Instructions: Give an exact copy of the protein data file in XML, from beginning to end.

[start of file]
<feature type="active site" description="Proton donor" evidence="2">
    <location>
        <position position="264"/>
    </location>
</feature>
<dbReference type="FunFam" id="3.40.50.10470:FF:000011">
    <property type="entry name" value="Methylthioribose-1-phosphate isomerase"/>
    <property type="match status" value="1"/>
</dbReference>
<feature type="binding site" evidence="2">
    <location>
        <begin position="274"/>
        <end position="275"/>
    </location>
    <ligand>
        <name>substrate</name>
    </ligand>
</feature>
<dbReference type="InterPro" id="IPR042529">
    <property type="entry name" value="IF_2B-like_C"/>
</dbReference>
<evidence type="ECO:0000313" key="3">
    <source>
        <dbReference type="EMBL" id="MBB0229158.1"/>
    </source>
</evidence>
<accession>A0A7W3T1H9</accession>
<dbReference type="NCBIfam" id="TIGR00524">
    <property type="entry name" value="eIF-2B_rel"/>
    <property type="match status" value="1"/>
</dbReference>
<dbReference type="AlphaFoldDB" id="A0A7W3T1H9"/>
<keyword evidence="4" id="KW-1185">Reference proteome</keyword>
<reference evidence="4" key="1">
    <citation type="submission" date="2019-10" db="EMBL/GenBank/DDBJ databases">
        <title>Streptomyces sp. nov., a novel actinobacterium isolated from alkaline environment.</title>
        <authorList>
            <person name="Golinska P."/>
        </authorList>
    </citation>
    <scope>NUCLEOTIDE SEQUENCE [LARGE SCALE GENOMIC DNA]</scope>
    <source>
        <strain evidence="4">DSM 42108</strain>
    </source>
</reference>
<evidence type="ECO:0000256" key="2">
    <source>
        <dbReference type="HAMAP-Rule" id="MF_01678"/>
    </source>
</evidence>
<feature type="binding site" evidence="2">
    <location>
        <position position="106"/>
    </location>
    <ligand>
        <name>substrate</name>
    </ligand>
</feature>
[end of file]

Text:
<feature type="active site" description="Proton donor" evidence="2">
    <location>
        <position position="264"/>
    </location>
</feature>
<dbReference type="FunFam" id="3.40.50.10470:FF:000011">
    <property type="entry name" value="Methylthioribose-1-phosphate isomerase"/>
    <property type="match status" value="1"/>
</dbReference>
<feature type="binding site" evidence="2">
    <location>
        <begin position="274"/>
        <end position="275"/>
    </location>
    <ligand>
        <name>substrate</name>
    </ligand>
</feature>
<dbReference type="InterPro" id="IPR042529">
    <property type="entry name" value="IF_2B-like_C"/>
</dbReference>
<evidence type="ECO:0000313" key="3">
    <source>
        <dbReference type="EMBL" id="MBB0229158.1"/>
    </source>
</evidence>
<accession>A0A7W3T1H9</accession>
<dbReference type="NCBIfam" id="TIGR00524">
    <property type="entry name" value="eIF-2B_rel"/>
    <property type="match status" value="1"/>
</dbReference>
<dbReference type="AlphaFoldDB" id="A0A7W3T1H9"/>
<keyword evidence="4" id="KW-1185">Reference proteome</keyword>
<reference evidence="4" key="1">
    <citation type="submission" date="2019-10" db="EMBL/GenBank/DDBJ databases">
        <title>Streptomyces sp. nov., a novel actinobacterium isolated from alkaline environment.</title>
        <authorList>
            <person name="Golinska P."/>
        </authorList>
    </citation>
    <scope>NUCLEOTIDE SEQUENCE [LARGE SCALE GENOMIC DNA]</scope>
    <source>
        <strain evidence="4">DSM 42108</strain>
    </source>
</reference>
<evidence type="ECO:0000256" key="2">
    <source>
        <dbReference type="HAMAP-Rule" id="MF_01678"/>
    </source>
</evidence>
<feature type="binding site" evidence="2">
    <location>
        <position position="106"/>
    </location>
    <ligand>
        <name>substrate</name>
    </ligand>
</feature>